Elder financial abuse is a growing problem. Whether perpetuated by salesmen, realtors, scam artists, or even one’s own family members, stories of financial elder abuse continue to emerge daily. In light of this growing problem, a recent article in Forbes discusses several ways in which family members of vulnerable elderly men and women can reduce the risk of their loved one becoming a sitting duck for predators.
One simple step that family members can take is to check in often with a parent or loved one who lives alone. Send emails, call, drive over for lunch, do what you can to check in often. While your parents may tell you that you are being overbearing, many don’t realize that they need the assistance.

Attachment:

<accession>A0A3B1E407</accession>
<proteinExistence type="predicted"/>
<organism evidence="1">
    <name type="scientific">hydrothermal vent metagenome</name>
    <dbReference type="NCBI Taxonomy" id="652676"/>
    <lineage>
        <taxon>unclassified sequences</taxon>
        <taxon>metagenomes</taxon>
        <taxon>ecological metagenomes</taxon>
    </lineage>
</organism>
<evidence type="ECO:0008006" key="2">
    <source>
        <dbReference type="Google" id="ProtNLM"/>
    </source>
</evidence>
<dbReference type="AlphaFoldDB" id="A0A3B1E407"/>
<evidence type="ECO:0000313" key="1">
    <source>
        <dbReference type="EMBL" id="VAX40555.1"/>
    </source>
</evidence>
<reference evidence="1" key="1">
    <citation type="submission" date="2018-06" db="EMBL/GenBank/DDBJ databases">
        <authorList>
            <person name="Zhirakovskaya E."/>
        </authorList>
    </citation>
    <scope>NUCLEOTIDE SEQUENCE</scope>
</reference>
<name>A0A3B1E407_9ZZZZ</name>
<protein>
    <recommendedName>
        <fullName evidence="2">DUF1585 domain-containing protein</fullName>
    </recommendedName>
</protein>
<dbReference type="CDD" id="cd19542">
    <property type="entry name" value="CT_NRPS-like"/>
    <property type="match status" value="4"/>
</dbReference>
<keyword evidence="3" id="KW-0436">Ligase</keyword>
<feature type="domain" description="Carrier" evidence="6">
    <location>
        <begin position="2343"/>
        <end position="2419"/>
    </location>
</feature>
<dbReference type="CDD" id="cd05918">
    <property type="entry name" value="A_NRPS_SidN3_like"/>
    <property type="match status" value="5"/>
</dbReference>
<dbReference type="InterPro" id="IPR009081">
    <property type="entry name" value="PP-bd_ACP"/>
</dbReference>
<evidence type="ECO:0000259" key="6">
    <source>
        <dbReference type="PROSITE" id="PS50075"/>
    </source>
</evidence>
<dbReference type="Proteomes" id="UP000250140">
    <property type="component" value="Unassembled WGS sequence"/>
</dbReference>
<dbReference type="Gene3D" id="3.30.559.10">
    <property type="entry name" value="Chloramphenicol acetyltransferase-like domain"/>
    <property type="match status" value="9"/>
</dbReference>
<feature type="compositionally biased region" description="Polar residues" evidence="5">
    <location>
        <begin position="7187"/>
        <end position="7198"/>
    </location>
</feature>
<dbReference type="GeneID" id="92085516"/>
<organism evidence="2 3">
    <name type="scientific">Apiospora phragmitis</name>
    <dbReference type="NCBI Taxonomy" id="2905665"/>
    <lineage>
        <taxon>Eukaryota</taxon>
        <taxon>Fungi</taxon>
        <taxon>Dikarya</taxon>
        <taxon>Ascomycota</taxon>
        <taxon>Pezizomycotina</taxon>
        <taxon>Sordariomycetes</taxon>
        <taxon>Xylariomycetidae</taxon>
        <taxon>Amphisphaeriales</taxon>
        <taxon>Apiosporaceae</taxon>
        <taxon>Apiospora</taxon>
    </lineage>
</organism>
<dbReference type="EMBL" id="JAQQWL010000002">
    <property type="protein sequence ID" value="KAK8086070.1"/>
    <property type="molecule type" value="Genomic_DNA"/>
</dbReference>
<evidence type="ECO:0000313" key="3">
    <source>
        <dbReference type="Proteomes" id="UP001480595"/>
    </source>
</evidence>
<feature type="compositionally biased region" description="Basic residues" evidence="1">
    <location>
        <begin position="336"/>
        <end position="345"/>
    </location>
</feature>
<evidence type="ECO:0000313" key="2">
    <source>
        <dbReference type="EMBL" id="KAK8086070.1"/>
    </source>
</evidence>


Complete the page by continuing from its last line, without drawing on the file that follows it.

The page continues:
Also important is to ask to be an emergency co-signer on their main bank account(s). By adding your name to the account, you can monitor it for suspicious activity online. This will allow you to take immediate action should you spot a red flag. If your parent(s) are not willing to add you as a co-signer, suggest that they use a licensed fiduciary to handle money. By doing this they will have a licensed fiduciary looking out for abuse. This is also a good option to suggest to elderly people you know who do not have any children.